Kevin Sizemore is a very distinguished actor, to say the least. He’s played in a variety of faith-based films, including Woodlawn with Academy Award winner Jon Voight, Miracles From Heaven with Jennifer Garner, Believe, which he also produced, and most recently The Case For Christ opposite Mike Vogel and Academy Award winner Faye Dunaway.
He has been incredibly consistent throughout his entire career, delivering solid performances in every project he’s been involved in. Sizemore is also a dedicated Christian, which is apparent through his actions and lifestyle. With the critically acclaimed The Case for Christ now in theaters, as well as the recent DVD release of his holiday film Believe, Secondly Magazine caught up with Kevin Sizemore to talk about his latest projects.
Secondly Magazine: Can you tell us a little about your new film Believe, that just came out on DVD and VOD April 11th?
Kevin Sizemore: It’s about a small-town business owner (Ryan O’Quinn) who tries to save the local Christmas pageant to make the wishes of his new friend (Issac Ryan Brown) come true while dealing with a town who has turned on him for making poor decisions with his business. My character, Albert Bagley, is the accountant for the company Matthew Peyton (O’Quinn) runs, and it comes to the surface that I’m doing a few illegal things that he doesn’t know about. This film was written and directed by Billy Dickson and also stars, Shawnee Smith, Danielle Nicolet and David DeLuise. After our theatrical run last October, Believe landed on DVD and VOD with Sony and Smith Global Media.
SM: What universal themes are presented throughout the film? Why do you think the message is so important in today’s culture?
KS: It’s one of those films that will challenge you to think about your own life and how you handle situations, and hopefully, after seeing it, make you a want to be a better person. Our goal is that it lives in homes and will be a holiday tradition every year.
SM: Since you acted and also were one of the producers on Believe, what were some major challenges you and your team faced while making the film? How did you overcome these challenges?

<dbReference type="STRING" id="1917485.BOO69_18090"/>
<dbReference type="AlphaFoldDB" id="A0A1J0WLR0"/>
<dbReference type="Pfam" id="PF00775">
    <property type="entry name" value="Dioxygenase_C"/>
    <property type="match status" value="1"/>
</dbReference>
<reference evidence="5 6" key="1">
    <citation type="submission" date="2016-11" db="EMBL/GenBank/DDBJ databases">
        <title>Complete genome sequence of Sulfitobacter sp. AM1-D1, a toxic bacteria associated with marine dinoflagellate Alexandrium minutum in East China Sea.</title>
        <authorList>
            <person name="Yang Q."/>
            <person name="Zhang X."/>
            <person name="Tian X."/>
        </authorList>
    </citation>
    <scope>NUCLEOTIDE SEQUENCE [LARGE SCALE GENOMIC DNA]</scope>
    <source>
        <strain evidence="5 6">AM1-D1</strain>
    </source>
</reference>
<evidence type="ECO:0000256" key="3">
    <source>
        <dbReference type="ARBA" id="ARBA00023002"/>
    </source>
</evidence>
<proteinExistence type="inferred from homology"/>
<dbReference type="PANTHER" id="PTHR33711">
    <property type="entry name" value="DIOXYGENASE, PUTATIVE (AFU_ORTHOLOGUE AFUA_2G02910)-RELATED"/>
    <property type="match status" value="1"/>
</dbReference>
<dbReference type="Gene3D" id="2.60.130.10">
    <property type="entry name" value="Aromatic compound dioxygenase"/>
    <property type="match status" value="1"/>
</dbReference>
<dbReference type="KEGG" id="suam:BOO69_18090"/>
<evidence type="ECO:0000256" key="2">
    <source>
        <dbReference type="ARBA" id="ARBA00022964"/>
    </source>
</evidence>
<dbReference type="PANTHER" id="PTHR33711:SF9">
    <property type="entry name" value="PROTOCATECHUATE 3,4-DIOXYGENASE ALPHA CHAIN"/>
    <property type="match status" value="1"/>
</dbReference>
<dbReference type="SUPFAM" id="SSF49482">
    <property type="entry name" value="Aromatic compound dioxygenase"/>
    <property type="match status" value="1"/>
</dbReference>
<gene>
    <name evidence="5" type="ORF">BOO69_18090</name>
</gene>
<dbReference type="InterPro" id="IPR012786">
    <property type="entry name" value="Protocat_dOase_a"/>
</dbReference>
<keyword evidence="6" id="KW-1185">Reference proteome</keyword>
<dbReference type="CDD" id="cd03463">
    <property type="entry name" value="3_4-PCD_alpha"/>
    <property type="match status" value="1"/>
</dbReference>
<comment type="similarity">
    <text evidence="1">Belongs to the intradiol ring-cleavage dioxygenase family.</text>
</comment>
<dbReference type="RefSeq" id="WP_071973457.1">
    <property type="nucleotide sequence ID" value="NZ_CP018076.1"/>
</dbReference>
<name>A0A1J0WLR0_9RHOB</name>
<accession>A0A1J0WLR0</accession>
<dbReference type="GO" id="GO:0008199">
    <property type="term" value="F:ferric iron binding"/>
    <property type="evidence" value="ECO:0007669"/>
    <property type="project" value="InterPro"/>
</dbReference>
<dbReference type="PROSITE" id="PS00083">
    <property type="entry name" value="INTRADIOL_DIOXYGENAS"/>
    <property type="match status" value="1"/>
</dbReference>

KS: The main challenge when shooting on location is being able to control the environment… which you seldom can. The first night of filming, after having an extensive set up for the car fire, we had to shut it down due to the massive wind storms happening. We wound up having to pick that day up at the end of the shoot, so it all worked out great.
SM: How did you mentally prepare for your acting role in the more emotional scenes?
KS: Believe it or not, playing the guy everyone hates can actually be fun! To get into character for those intense scenes, I just had to think about what “Albert” would do if he’s desperate and has to have this. When a person puts money above everything else, they tend to do things that are usually out of character.
SM: Was there any specific moment where you could clearly see God’s hand at work in the production of the film?
KS: Keeping people sane through the filming process is always one of them. I think seeing a film going into production from day one and then being in 650 theaters in less than nine months definitely involved some divine intervention. During the making of this film, we had many hurdles to overcome. But knowing that the film itself impacted so many people in a such a positive way was the ultimate effect we were going for. As a filmmaker, that’s the rainbow at the end of the rainstorm.
SM: You have acted in quite a few quality faith-based films over the years. What draws you to movies like these?
KS: When I was about to leave the business during the Screen Actors Guild strike about 10 years ago, my wife convinced me to stay the course and not give up. The first job I was offered when I decided to get back on the saddle was the role of Jesus in a film called Good Friday. Ever since then, they kind of just found me! My criteria is that the story is honest and has a great message. If they have those, then I’m grateful to be part of them.